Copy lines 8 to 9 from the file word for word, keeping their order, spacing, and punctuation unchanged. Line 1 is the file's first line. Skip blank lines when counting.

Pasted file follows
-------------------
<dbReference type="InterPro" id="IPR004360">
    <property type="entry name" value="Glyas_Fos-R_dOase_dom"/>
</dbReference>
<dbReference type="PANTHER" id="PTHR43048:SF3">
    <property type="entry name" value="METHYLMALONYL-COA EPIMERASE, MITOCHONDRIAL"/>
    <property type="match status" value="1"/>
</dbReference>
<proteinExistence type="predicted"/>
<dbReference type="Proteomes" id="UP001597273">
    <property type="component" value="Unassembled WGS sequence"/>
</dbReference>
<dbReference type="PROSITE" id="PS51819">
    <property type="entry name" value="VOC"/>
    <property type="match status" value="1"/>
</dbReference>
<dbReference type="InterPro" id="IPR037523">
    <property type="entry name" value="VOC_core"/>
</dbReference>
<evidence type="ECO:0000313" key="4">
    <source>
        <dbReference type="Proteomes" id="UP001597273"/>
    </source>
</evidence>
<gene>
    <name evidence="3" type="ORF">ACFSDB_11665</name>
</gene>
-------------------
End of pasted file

<proteinExistence type="predicted"/>
<dbReference type="Proteomes" id="UP001597273">